I should note that the improvements indicated in the linked IOmeter output don’t appear to correlate to a relief from the latency spikes or, separately, the production-slaying utilization during sVmotion operations (new as of 5.1, it seems to me) for which I opened my investigation.
Were you seeing “naa.[UUID] performance has deteriorated” Messages? I would also be curious to how you are measuring the latency that you are refering to. Have you submitted a case to EqualLogic?
I was seeing those errors… But just checked and saw them again today on one host which drove a 133Gb db bakup folder copy between two of it’s guests. SAN HQ shows a read latency spike (60ms) on the sending volume and write latency (50ms) on the receiving volume. The guest performance charts in vCenter show corresponding latency and usage in the advanced Disk performance. I have been working wirh Tier 2 EQL support. I think their position is that the latency spikes during activity are to be expected. What we’ve been scratching our heads over is “storms” of latency spikes at regular intervals seen in SAN HQ (1hr,1day,7day zoom) of up to 200ms that don’t appear to correspond to significant disk activity.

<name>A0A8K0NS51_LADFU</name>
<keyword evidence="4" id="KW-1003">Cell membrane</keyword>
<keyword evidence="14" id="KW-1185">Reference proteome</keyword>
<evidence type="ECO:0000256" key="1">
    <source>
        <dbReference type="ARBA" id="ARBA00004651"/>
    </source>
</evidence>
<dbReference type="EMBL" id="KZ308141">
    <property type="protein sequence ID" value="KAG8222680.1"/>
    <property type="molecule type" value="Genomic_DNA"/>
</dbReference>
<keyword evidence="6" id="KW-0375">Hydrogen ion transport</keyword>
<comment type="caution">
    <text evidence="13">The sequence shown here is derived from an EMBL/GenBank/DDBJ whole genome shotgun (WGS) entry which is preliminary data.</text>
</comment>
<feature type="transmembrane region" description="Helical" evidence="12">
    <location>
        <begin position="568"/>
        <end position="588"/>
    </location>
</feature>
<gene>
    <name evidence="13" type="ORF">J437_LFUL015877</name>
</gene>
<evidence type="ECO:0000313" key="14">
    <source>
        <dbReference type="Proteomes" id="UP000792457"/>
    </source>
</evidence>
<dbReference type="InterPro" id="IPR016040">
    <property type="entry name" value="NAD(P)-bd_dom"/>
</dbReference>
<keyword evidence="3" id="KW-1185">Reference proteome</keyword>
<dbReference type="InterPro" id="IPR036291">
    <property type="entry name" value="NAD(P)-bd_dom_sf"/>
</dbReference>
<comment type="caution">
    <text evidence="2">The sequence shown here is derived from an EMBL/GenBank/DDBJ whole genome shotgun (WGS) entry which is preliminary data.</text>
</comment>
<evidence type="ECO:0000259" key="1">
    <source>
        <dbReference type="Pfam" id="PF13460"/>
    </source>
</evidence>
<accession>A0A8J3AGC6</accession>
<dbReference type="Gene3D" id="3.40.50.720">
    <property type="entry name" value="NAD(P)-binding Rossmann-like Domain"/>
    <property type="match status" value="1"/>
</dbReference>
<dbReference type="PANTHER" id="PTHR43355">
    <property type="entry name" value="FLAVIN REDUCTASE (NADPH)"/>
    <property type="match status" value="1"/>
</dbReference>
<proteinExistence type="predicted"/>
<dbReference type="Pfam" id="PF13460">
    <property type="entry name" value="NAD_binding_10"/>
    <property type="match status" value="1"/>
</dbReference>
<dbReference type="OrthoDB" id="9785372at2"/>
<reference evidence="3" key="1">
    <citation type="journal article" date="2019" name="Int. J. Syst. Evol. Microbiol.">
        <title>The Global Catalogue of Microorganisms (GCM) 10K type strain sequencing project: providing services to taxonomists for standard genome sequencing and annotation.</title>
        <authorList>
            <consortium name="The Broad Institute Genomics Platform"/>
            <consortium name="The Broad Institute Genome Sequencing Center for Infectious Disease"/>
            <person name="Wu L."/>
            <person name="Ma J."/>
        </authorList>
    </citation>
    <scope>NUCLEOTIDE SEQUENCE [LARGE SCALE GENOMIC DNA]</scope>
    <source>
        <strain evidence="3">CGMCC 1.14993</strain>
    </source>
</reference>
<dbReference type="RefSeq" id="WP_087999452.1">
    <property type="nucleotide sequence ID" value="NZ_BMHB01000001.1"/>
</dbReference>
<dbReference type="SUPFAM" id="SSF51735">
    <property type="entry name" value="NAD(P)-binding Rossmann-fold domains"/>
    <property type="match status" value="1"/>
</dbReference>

What I’ve noticed is some potentially inaccurate latency data during very quiet times; little to no real activity. I’ve chosen to disregard as algorithmic anomolies because once there is soem activity, it seems to reflect realistic numbers. So here are a couple of ideas. Just ideas here:
1. Letting latency take a back seat for a moment, and perform some large payload actions to see what kind of effective throughput you are getting. Then see if that throughput is affected by the supposed latency incured.
2. Compartmentalize. For instance. If possible, start out with a physical box with a couple of NICs for iSCSI, direct connect them to your switch fabric, and install the HIT/ME. Connect it to a guest attached volume and perform some testing and observations on there (manual, or IOMeter, etc.). Then, once that baseline is established, build out a VM with with a couple of vNICs for guest attached volumes, and install the HIT/ME. Run tests established above, and see if there is a difference.
3. Take a look at other influencing factors. Are jumbos enabled? Are you mixing jumbos and standard frames on those vSwitches? I’ve seen many a problem with using Jumbos unless everything is absolutely perfect. How about the interconnect between your switch stack for your SAN? Is it trunked, or stacked? …What is your SAN switchstack composed of, etc.
That way you can narrow down the focus of this. Feel free to share what you find.